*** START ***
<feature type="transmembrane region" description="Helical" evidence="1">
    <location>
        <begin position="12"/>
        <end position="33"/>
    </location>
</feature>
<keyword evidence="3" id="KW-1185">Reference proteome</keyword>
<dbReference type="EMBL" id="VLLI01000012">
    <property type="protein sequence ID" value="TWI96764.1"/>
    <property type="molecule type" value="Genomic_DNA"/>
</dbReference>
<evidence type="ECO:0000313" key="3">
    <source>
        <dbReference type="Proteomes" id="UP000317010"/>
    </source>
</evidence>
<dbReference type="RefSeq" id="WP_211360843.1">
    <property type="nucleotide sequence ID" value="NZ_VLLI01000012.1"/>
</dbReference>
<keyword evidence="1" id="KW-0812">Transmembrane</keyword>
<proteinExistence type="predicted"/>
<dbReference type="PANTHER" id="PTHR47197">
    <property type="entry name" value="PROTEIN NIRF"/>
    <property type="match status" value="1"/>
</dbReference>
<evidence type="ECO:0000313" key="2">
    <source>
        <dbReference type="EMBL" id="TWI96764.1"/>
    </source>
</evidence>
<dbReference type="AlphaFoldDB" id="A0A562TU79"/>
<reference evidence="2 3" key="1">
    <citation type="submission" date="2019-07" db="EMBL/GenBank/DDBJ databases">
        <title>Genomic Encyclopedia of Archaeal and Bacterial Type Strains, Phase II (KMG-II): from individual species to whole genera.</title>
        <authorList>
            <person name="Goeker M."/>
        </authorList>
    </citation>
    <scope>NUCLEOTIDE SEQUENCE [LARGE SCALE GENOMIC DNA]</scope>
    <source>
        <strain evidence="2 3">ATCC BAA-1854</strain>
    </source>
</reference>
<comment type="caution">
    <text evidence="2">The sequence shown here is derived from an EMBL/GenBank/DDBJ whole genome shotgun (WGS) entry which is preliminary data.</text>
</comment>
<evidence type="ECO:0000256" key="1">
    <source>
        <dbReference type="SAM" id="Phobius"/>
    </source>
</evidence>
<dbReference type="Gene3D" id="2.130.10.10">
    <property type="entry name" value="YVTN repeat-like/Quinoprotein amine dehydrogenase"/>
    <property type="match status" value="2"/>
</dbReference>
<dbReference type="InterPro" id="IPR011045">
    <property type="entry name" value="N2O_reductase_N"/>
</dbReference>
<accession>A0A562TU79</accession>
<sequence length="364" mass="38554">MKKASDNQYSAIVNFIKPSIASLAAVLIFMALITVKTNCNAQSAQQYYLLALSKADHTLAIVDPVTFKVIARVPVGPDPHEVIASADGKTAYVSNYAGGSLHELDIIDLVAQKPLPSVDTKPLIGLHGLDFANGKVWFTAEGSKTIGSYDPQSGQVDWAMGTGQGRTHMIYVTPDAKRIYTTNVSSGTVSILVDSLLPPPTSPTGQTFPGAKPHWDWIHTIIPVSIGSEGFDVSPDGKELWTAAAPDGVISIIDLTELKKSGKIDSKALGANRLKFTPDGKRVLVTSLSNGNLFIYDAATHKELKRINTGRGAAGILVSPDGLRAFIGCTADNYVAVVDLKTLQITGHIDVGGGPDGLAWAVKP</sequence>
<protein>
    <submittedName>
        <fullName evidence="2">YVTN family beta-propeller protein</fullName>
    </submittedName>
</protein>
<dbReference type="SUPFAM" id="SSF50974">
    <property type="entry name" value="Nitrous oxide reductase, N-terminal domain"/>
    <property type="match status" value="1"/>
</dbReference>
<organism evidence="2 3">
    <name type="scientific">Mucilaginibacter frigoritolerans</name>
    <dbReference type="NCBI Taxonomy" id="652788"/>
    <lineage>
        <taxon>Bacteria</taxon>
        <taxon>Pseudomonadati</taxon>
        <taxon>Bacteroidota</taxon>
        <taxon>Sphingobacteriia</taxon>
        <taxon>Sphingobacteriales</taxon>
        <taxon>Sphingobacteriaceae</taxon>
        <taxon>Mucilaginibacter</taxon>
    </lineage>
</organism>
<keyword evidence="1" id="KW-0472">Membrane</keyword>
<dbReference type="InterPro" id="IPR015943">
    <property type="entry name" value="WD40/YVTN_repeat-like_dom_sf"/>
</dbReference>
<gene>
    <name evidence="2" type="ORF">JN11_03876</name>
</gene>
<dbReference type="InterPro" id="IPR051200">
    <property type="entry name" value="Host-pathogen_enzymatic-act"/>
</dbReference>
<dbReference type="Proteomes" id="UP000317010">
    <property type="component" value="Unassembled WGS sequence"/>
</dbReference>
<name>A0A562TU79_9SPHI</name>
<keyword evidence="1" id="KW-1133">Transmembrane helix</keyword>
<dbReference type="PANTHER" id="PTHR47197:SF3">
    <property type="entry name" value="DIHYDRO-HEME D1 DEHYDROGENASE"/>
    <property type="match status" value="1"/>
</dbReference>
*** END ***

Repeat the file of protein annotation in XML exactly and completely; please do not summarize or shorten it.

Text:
<feature type="transmembrane region" description="Helical" evidence="1">
    <location>
        <begin position="12"/>
        <end position="33"/>
    </location>
</feature>
<keyword evidence="3" id="KW-1185">Reference proteome</keyword>
<dbReference type="EMBL" id="VLLI01000012">
    <property type="protein sequence ID" value="TWI96764.1"/>
    <property type="molecule type" value="Genomic_DNA"/>
</dbReference>
<evidence type="ECO:0000313" key="3">
    <source>
        <dbReference type="Proteomes" id="UP000317010"/>
    </source>
</evidence>
<dbReference type="RefSeq" id="WP_211360843.1">
    <property type="nucleotide sequence ID" value="NZ_VLLI01000012.1"/>
</dbReference>
<keyword evidence="1" id="KW-0812">Transmembrane</keyword>
<proteinExistence type="predicted"/>
<dbReference type="PANTHER" id="PTHR47197">
    <property type="entry name" value="PROTEIN NIRF"/>
    <property type="match status" value="1"/>
</dbReference>
<evidence type="ECO:0000313" key="2">
    <source>
        <dbReference type="EMBL" id="TWI96764.1"/>
    </source>
</evidence>
<dbReference type="AlphaFoldDB" id="A0A562TU79"/>
<reference evidence="2 3" key="1">
    <citation type="submission" date="2019-07" db="EMBL/GenBank/DDBJ databases">
        <title>Genomic Encyclopedia of Archaeal and Bacterial Type Strains, Phase II (KMG-II): from individual species to whole genera.</title>
        <authorList>
            <person name="Goeker M."/>
        </authorList>
    </citation>
    <scope>NUCLEOTIDE SEQUENCE [LARGE SCALE GENOMIC DNA]</scope>
    <source>
        <strain evidence="2 3">ATCC BAA-1854</strain>
    </source>
</reference>
<comment type="caution">
    <text evidence="2">The sequence shown here is derived from an EMBL/GenBank/DDBJ whole genome shotgun (WGS) entry which is preliminary data.</text>
</comment>
<evidence type="ECO:0000256" key="1">
    <source>
        <dbReference type="SAM" id="Phobius"/>
    </source>
</evidence>
<dbReference type="Gene3D" id="2.130.10.10">
    <property type="entry name" value="YVTN repeat-like/Quinoprotein amine dehydrogenase"/>
    <property type="match status" value="2"/>
</dbReference>
<dbReference type="InterPro" id="IPR011045">
    <property type="entry name" value="N2O_reductase_N"/>
</dbReference>
<accession>A0A562TU79</accession>
<sequence length="364" mass="38554">MKKASDNQYSAIVNFIKPSIASLAAVLIFMALITVKTNCNAQSAQQYYLLALSKADHTLAIVDPVTFKVIARVPVGPDPHEVIASADGKTAYVSNYAGGSLHELDIIDLVAQKPLPSVDTKPLIGLHGLDFANGKVWFTAEGSKTIGSYDPQSGQVDWAMGTGQGRTHMIYVTPDAKRIYTTNVSSGTVSILVDSLLPPPTSPTGQTFPGAKPHWDWIHTIIPVSIGSEGFDVSPDGKELWTAAAPDGVISIIDLTELKKSGKIDSKALGANRLKFTPDGKRVLVTSLSNGNLFIYDAATHKELKRINTGRGAAGILVSPDGLRAFIGCTADNYVAVVDLKTLQITGHIDVGGGPDGLAWAVKP</sequence>
<protein>
    <submittedName>
        <fullName evidence="2">YVTN family beta-propeller protein</fullName>
    </submittedName>
</protein>
<dbReference type="SUPFAM" id="SSF50974">
    <property type="entry name" value="Nitrous oxide reductase, N-terminal domain"/>
    <property type="match status" value="1"/>
</dbReference>
<organism evidence="2 3">
    <name type="scientific">Mucilaginibacter frigoritolerans</name>
    <dbReference type="NCBI Taxonomy" id="652788"/>
    <lineage>
        <taxon>Bacteria</taxon>
        <taxon>Pseudomonadati</taxon>
        <taxon>Bacteroidota</taxon>
        <taxon>Sphingobacteriia</taxon>
        <taxon>Sphingobacteriales</taxon>
        <taxon>Sphingobacteriaceae</taxon>
        <taxon>Mucilaginibacter</taxon>
    </lineage>
</organism>
<keyword evidence="1" id="KW-0472">Membrane</keyword>
<dbReference type="InterPro" id="IPR015943">
    <property type="entry name" value="WD40/YVTN_repeat-like_dom_sf"/>
</dbReference>
<gene>
    <name evidence="2" type="ORF">JN11_03876</name>
</gene>
<dbReference type="InterPro" id="IPR051200">
    <property type="entry name" value="Host-pathogen_enzymatic-act"/>
</dbReference>
<dbReference type="Proteomes" id="UP000317010">
    <property type="component" value="Unassembled WGS sequence"/>
</dbReference>
<name>A0A562TU79_9SPHI</name>
<keyword evidence="1" id="KW-1133">Transmembrane helix</keyword>
<dbReference type="PANTHER" id="PTHR47197:SF3">
    <property type="entry name" value="DIHYDRO-HEME D1 DEHYDROGENASE"/>
    <property type="match status" value="1"/>
</dbReference>